Nizhny Novgorod to Moscow Trains


442 km

Up to 12 trains
per day

2-8 stops
on the way

Fastest train
3h 52m

Slowest train
10h 42m

Price from
21 USD

Up to 12 trains operate on the 442 km Nizhny Novgorod to Moscow route each day, taking as long as 11 hours (though the high-speed Strizh makes the journey in just 3 hours and 52 minutes). The exact number of trains will vary by time of year and day of the week, and all operate on the return Moscow to Nizhny Novgorod route as well. Generally, there are only 2-3 stops on this route, though the Lastochka trains make 8 - Dzerzhinsk, Gorokhovets, Vyazniki, Kovrov, Vladimir, Orekhovo-Zuyevo, Pavlovskiy Posad, and Zheleznodorozhnaya.

Nizhny Novgorod to Moscow Train Tickets

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Frequently Asked Questions From Our Travelers

How long does it take to get from Nizhny Novgorod to Moscow?

The high-speed trains Sapsan, Lastochka, and Strizh make the Nizhny Novgorod to Moscow run in 4 hours.

How much does it cost to take the train from Nizhny Novgorod to Moscow, and should I book my ticket in advance?

Ticket prices can fluctuate – generally the earlier in advance you buy, the lower price you can find. And the Nizhny Novgorod to Moscow trains tend to sell out as the departure date gets close, so buying in advance is recommended.

Where does the Sapsan train depart from in Nizhny Novgorod?

The train station in Nizhny Novgorod, at Ploshad Revolucii 2A, serves the Nizhny Novgorod to Moscow train.

What are the carry-on limits on the Nizhny Novgorod to Moscow train?

1st class passengers may bring up to 50 kg of hand luggage. 2nd and 3rd class passengers may bring up to 36 kg. The sum of the height, length, and width of the luggage must add up to no more than 180 cm. If a child under 4 is travelling without a separate seat (i.e., on a free ticket), they do not get an allowance for a separate piece of luggage.

History of the Nizhny Novgorod to Moscow Train Route

It’s fitting to start your Nizhny Novgorod to Moscow train journey from a city dedicated to construction of this particular railway and to the workers whose very sweat, blood and tears made it a reality. It's worth noting that in 2012, on the 150th anniversary of the completion of its cherished Nizhny Novgorod to Moscow line, this city broke ground on the Zheleznodorozhnikov Ploshchad, which, in Russian, means Railway Workers’ Square. 

The Beginning

The idea for building a railway linking St Petersburg to Moscow and then on to Nizhny Novgorod was first hatched by Franz Gerstner, a German businessman. Gerstner pitched this idea to Tsar Nicolas I. The tsar, a railroad fan, liked the idea and sent Pavel Petrovich Melnikov, an aspiring Russian engineer to America to study the latest in railroad construction techniques.

The Process

Although the 440-km leg from Nizhny Novgorod to Moscow was considered as early as 1835, due to political reasons its construction wasn't taken seriously until 1857. It took until 1862 to finish the project. Fortunately, service improvements on this line have come a long way. Originally the journey, which only had four passenger trains, took up to 15 hours to complete. Nowadays, with the high-speed Sapsan and Strizh trains, passengers arrive in Moscow in under four hours.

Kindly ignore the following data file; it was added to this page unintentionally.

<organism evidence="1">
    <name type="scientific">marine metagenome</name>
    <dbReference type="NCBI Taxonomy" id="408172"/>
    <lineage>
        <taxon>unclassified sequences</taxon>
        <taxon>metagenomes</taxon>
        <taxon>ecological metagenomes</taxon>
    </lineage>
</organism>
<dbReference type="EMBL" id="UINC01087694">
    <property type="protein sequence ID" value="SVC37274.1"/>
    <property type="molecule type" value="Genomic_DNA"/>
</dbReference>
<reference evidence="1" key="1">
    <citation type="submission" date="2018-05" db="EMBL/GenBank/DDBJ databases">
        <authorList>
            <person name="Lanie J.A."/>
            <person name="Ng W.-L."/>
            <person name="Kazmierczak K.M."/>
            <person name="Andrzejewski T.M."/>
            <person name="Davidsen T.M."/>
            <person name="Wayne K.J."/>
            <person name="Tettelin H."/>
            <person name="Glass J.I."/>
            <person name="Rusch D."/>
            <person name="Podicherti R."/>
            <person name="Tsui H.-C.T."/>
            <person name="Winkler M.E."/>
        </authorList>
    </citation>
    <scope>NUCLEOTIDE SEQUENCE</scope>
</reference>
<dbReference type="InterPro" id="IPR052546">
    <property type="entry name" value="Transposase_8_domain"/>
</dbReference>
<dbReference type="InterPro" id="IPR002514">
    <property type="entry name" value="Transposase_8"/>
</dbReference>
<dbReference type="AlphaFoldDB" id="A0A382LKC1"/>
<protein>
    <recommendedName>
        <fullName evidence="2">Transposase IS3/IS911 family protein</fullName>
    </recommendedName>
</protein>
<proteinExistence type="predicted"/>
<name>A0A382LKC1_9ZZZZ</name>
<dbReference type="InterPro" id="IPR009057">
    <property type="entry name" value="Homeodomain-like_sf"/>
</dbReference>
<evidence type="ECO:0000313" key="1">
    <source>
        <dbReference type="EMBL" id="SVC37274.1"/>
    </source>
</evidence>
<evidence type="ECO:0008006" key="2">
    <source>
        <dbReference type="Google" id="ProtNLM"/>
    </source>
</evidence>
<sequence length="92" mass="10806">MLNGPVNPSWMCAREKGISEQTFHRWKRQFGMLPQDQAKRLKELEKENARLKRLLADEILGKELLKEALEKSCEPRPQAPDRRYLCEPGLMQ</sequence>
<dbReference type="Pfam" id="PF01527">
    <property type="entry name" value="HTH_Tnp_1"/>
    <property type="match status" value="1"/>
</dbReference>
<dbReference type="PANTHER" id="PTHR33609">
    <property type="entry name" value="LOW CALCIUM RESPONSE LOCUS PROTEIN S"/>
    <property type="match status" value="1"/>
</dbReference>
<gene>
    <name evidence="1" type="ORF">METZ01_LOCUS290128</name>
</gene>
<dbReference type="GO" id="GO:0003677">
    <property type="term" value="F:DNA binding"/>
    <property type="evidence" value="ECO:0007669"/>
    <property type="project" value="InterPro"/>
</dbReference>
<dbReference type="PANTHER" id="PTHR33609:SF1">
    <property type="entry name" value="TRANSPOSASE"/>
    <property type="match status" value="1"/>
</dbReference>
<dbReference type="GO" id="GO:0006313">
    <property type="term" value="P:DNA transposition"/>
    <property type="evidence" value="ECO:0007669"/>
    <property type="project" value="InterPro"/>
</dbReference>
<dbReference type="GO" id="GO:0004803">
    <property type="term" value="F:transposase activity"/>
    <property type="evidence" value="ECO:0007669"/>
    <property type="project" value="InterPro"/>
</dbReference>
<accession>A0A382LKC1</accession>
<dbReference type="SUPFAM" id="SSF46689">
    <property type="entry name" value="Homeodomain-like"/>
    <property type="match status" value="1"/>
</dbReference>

Nizhny Novgorod

Feel free to explore this major Russian city. It proudly showcases some 600 notable attractions. Its storied history begins in the year 1220. Don't miss the Grand Kremlin and Archangel Cathedral, which are crowd pleasers. The Soviets once called this city Gorky during the time of the USSR. Visit the Museum House of Gorky to explore interesting Soviet historical artifacts. Take a stroll down the historic Pokrovka street. For breathtaking views of the Volga, Europe’s longest river, venture down the famous Chkalov Staircase.

Stops Along the Nizhny Novgorod to Moscow Railway


Dzerzhinsk was once a major hub for the chemical industry during the Soviet era. Unfortunately, it holds the distinction of one of the most polluted cities in the world. The life expectancy for inhabitants is a shocking 42 years for both men and women!  

Pavlovsky Posad

Its founding goes back to the 14th century. It’s notable for its cultural sights and architecture. The Pavlovo shawl is the town’s most renowned product and traces its roots here. These shawls made of wool have been manufactured from the factory since 1795. They feature extremely intricate flower patterns. The Church of the Ascension, Pokrovsko-Vasilievsky Monastery and the Bell Tower of Resurrection Cathedral are also visitor favorites.


According to the website, Vladimir-on-the-Klyazma was founded in 990 by Prince Vladimir who converted Kievan-Rus (now Russia) to the Orthodox Christian faith. It's one of the Golden Ring cities of ancient Russia. The town’s history dates back to pre-Mongolian times. In fact, the Golden Gate was built to protect the city-state from Mongol invaders. In fact, one portion of the Gate still stands today. Other popular sights include the Princess Convent, the Assumption Cathedral and the Cathedral of St. Dmitry.

Get ready to be whisked along on a smooth and magical ride on the Trans-Siberian Railway.

Purchase your ticket safely and securely, then relax and let your train adventure begin!

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